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Old 09-04-2007, 08:50 PM #22
t_mo (Banned)
 
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To boot, September and October have been traditionally bad months. I think the market will surge on the news of the Fed lowering rates, but will continue to slide for the month overall. It is going to be one wild ride, I just hope this volatility continues instead of an all out crash. The volatility shows that the market is searching for center, it will eventually settle down hopefully after the end of the year.
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Old 09-04-2007, 09:18 PM #23
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Quote:
Originally Posted by splatman720v2 View Post
Very true. The feds stepping in shows that there is a problem.
Which also shows that our whole idealistic system of a "free market" is complete BS. A true free market would be responsible for digging themselves out of a hole, unlike in the US where the .gov jumps in when they feel is needed.

I'm not saying I agree or disagree with it, but we are anything but a free market economy like they (The Gov) like to say we are.
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Old 09-04-2007, 09:27 PM #24
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Agreed fully. The Fed was put in place to cushion falls, so there wasn't panics and runs on the banks. I really think the Fed right now is artificially propping our economy up. They are bailing out companies and people who should not have done what they did (lenders and borrowers). They got in over their heads and the Fed is just trying to prevent a complete free fall. Which is what I think needs to happen, risk is so underpriced in the market right now its silly. Since it was mispriced companies took on to much and now when the price finally corrects people are getting screwed.

[/rant]
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Old 09-05-2007, 12:08 PM #25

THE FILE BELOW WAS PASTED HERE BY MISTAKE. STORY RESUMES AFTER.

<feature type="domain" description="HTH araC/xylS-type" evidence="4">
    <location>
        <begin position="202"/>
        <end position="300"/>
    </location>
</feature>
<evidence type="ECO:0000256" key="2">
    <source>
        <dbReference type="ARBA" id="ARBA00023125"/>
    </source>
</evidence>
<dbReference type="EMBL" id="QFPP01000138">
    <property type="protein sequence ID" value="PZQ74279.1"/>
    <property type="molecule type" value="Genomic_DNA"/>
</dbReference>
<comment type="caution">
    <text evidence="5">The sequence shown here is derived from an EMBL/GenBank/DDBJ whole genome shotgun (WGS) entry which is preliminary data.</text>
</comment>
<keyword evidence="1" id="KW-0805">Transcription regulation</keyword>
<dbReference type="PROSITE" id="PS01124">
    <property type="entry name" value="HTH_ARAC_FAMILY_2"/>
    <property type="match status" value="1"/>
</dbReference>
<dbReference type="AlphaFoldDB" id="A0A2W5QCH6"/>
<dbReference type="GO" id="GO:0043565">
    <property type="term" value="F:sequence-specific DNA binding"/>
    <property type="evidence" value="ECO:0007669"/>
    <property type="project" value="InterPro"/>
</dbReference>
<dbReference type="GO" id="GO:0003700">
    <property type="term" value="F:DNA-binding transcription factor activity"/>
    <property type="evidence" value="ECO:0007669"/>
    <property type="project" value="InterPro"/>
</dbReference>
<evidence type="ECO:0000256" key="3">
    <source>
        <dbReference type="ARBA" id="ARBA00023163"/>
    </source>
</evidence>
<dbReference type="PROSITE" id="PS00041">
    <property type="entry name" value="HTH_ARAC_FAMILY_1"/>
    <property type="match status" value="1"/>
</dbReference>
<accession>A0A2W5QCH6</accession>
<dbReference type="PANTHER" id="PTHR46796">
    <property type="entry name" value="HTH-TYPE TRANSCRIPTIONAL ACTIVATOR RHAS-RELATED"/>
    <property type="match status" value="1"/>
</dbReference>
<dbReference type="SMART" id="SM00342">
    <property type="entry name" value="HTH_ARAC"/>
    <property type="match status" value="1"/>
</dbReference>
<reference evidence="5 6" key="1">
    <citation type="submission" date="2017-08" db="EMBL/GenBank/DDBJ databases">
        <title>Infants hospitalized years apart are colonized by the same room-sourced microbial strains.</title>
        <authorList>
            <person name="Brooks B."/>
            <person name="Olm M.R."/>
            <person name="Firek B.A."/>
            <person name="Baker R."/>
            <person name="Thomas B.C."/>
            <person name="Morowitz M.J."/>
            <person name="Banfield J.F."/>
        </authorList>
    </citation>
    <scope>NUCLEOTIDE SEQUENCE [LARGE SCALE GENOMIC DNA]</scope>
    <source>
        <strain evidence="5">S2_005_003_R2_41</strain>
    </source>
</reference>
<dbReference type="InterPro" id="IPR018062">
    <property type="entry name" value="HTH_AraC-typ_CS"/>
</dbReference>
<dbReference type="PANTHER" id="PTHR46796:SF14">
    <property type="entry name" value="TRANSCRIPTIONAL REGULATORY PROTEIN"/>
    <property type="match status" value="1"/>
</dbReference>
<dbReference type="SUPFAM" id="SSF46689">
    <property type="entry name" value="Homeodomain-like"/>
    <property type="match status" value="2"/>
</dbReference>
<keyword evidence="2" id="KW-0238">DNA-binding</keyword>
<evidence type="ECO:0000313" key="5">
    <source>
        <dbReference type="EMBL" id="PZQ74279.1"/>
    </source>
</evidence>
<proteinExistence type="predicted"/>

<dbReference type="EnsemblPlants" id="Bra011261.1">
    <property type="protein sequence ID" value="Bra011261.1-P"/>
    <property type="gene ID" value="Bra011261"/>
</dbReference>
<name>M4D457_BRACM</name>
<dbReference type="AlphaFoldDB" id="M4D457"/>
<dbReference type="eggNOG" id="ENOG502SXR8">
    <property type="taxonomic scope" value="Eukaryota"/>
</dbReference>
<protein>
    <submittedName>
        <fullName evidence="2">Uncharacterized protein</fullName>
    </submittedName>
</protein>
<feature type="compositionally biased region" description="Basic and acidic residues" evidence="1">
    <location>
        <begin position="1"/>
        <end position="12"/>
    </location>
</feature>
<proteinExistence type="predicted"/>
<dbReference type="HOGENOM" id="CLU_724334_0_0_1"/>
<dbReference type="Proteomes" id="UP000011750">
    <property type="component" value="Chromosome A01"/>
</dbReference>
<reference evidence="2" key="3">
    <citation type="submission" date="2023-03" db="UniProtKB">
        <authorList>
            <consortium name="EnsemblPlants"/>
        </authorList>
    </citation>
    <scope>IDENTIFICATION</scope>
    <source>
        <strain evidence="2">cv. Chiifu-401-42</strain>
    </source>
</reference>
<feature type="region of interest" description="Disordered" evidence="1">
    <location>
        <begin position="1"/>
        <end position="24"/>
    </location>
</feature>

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I just read the wall street digest last night and they are seeing right now as a great buying opportunity. They are bullish until 2009. After that they talk about maybe even a recession as some of the real problems like our debt, social security, medicare, and medicaid liabilities begin as the baby boomers really start to drain our budget. If the market would just get over the miniscule sub-prime scare, and focus on the market being undervalued by 35%, things should turn around.
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Old 09-05-2007, 06:02 PM #26
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With so much talk about this being a buy market, who has actually ramped up their purchases? I know a lot of advisors who are preaching buy all day long yet they aren't doing it themselves.

I've stayed pretty stable. History shows that extremes in buying or selling isn't smart and I don't think anyone knows what the markets are going to do. It makes most sense for me to just stick with the routine I've been doing.
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Old 09-05-2007, 06:06 PM #27
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What do they say? Calling a bottom is like catching a falling knife. It's great if you do it right, but the consequences if you're wrong is severe.
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Old 09-05-2007, 07:10 PM #28
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Originally Posted by SoMich_Tom View Post
With so much talk about this being a buy market, who has actually ramped up their purchases? I know a lot of advisors who are preaching buy all day long yet they aren't doing it themselves.

I've stayed pretty stable. History shows that extremes in buying or selling isn't smart and I don't think anyone knows what the markets are going to do. It makes most sense for me to just stick with the routine I've been doing.
I double down on apple when the market was selling off at 114 and got out at a few cents over 143. Prolly the trade of the year for me.